About a week later, I heard about Wikipedia's 15th Anniversary project #1Lib1Ref, which is asking librarians around the world to add one reference, a citation to a reliable source, that backs up a statement in any Wikipedia article.  Participating was a no-brainer -- I already had the goods! So as of right now, the 3rd footnote in the article (near the end of that second paragraph) is the addition of yours truly.  And a link to another source, attributed to Latin writer Hyginus, in the External Links section.  Cool, huh?

 Are you a Wikipedia fan or a skeptic?   Have you ever edited a Wikipedia article?  What do you think of the #1Lib1Ref project?  Comments welcome!

Friday, January 15, 2016

Awards Time Again (and I Got One Right!):
Bone Gap by Laura Ruby

After the National Book Award for young readers shortlist was announced last fall, I had a plan to read all three before the final Winner was announced.  I read Bone Gap, and loved it.  I read Nimona, and liked it a lot.  I've renewed Challenger Deep from the public library 3 times (yep, I often borrow a book from the public library before deciding whether to buy it for Paideia or not. My tax dollars at work!) and am still working my way through it.  It's quite good (I think), but incredibly intense -- while I'm reading it I feel like my head's swimming and kind of lost.  Given that the narrator, 15-year-old Caden Bosch, is awash in the first onset of schizophrenia, that's probably a good and intended thing, but I'm finding it tough going.  I'll let you know when I finish!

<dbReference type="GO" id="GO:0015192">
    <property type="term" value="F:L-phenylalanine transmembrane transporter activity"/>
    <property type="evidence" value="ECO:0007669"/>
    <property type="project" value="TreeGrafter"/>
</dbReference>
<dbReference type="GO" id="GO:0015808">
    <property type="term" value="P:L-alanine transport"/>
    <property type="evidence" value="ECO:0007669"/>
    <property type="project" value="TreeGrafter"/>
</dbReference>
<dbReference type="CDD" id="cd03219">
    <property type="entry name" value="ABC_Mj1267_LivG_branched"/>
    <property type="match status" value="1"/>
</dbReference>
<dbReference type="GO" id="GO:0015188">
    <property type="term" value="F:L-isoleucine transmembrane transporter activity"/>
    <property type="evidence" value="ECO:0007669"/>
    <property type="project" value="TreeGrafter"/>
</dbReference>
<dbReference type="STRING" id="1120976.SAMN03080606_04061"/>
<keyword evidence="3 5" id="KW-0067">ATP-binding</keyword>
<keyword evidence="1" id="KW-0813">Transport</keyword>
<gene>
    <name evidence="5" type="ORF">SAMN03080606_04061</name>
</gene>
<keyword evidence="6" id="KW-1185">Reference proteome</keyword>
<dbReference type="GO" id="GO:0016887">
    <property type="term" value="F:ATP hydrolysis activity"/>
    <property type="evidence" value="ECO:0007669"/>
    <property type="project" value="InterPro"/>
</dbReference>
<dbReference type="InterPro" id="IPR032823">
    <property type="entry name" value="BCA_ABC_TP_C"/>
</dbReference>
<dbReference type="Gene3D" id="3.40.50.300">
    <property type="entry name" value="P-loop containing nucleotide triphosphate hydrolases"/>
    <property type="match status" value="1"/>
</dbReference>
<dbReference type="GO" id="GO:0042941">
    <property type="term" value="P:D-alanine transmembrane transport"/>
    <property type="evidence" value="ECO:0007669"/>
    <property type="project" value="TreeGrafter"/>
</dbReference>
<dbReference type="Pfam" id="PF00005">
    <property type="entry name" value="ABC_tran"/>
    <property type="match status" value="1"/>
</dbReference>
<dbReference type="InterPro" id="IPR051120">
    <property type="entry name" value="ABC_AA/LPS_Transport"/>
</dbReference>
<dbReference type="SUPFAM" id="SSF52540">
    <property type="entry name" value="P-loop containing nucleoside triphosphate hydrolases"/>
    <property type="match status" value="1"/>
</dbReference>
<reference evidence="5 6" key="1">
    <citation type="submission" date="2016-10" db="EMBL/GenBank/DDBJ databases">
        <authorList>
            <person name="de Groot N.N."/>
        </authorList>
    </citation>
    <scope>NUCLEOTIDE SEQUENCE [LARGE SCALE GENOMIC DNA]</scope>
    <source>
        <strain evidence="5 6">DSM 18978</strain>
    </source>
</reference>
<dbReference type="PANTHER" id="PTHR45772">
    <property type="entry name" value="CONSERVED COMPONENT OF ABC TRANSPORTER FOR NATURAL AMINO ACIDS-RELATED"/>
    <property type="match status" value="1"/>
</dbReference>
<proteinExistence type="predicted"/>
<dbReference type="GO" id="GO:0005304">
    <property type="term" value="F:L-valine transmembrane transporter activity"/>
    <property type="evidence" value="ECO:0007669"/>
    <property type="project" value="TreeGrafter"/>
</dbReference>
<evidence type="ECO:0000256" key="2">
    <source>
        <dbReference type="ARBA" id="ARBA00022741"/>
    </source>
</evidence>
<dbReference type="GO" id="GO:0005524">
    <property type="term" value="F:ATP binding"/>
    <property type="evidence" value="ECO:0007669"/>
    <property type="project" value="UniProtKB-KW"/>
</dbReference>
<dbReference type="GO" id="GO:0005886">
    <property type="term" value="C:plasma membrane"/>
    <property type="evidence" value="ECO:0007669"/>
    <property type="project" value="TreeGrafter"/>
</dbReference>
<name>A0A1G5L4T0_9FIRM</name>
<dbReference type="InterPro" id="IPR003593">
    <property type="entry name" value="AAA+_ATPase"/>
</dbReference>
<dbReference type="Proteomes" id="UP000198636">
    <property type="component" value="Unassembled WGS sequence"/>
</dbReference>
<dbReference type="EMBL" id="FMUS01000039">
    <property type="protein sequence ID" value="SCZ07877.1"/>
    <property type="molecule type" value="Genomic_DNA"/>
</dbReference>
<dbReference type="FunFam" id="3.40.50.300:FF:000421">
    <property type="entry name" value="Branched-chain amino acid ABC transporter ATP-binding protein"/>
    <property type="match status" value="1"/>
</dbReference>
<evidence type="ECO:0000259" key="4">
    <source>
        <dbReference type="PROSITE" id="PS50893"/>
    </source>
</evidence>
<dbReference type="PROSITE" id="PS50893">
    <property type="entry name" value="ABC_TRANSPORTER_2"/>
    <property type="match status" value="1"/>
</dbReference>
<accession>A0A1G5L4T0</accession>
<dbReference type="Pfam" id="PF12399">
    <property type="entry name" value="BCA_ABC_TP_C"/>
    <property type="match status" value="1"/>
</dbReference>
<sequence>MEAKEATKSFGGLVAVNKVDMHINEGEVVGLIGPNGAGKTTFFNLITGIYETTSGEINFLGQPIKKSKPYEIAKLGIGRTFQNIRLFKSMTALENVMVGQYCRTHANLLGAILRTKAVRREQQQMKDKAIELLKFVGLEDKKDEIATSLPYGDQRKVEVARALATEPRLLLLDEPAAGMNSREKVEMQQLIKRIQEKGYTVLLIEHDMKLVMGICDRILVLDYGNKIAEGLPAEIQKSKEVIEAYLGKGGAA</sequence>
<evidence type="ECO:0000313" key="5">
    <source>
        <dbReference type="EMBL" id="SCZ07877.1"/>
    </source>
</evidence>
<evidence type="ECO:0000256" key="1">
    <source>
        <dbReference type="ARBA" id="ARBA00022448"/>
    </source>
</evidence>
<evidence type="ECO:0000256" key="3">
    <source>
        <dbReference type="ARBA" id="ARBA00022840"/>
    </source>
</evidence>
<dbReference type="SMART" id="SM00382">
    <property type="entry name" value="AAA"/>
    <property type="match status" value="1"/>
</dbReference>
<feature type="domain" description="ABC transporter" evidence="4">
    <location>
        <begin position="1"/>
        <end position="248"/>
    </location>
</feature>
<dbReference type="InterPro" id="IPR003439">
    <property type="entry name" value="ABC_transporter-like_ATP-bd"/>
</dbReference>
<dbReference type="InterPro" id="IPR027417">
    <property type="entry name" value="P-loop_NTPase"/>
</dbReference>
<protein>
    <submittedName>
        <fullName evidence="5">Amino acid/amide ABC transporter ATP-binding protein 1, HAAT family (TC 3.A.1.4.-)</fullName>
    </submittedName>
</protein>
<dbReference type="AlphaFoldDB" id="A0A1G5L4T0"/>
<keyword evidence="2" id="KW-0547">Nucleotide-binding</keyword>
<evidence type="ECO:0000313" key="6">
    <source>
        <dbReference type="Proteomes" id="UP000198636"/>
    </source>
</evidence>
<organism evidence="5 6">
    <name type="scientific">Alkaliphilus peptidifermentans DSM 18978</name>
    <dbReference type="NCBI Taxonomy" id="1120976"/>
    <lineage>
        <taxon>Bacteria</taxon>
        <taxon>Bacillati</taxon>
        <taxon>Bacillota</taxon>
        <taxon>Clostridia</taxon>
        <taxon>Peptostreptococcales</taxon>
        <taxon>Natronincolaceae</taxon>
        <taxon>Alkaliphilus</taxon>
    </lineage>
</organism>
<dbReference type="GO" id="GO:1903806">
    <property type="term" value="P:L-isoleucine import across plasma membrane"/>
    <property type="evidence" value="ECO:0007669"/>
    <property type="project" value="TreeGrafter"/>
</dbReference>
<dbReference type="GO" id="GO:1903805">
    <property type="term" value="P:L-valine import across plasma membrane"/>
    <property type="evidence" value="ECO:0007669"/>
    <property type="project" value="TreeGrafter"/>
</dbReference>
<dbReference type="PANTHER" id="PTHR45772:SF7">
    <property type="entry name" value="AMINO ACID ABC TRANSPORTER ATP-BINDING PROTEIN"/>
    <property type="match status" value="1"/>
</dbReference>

In fact, the National Book Award folks decided that Challenger Deep, by established and talented author Neal Shusterman was the best of the crop, and gave it the 2015 Award for Young People's Literature.  On the other hand, on Monday morning Bone Gap, by author Laura Ruby,  was given the 2016 Printz Award (technically, the Michael L. Printz Award for Excellence in Young Adult Literature, quite a mouthful).  Yay for me!!

Bone Gap is a story of love lost and found, and about the difference between being being visible and being truly seen.   A mysterious young Polish woman suddenly appears in the O'Sullivan brothers' barn one night, bruised and silent.  For a while, Roza lives with them, healing herself and caring for them, as friend and confidant to spacey Finn, and eventually as fiancee to serious, responsible Sean.  And then she disappears, stolen right in front of Finn -- but he can't come up with enough details about the man who took her for anyone to believe him.   The only way to make things right again is for Finn to find Roza himself.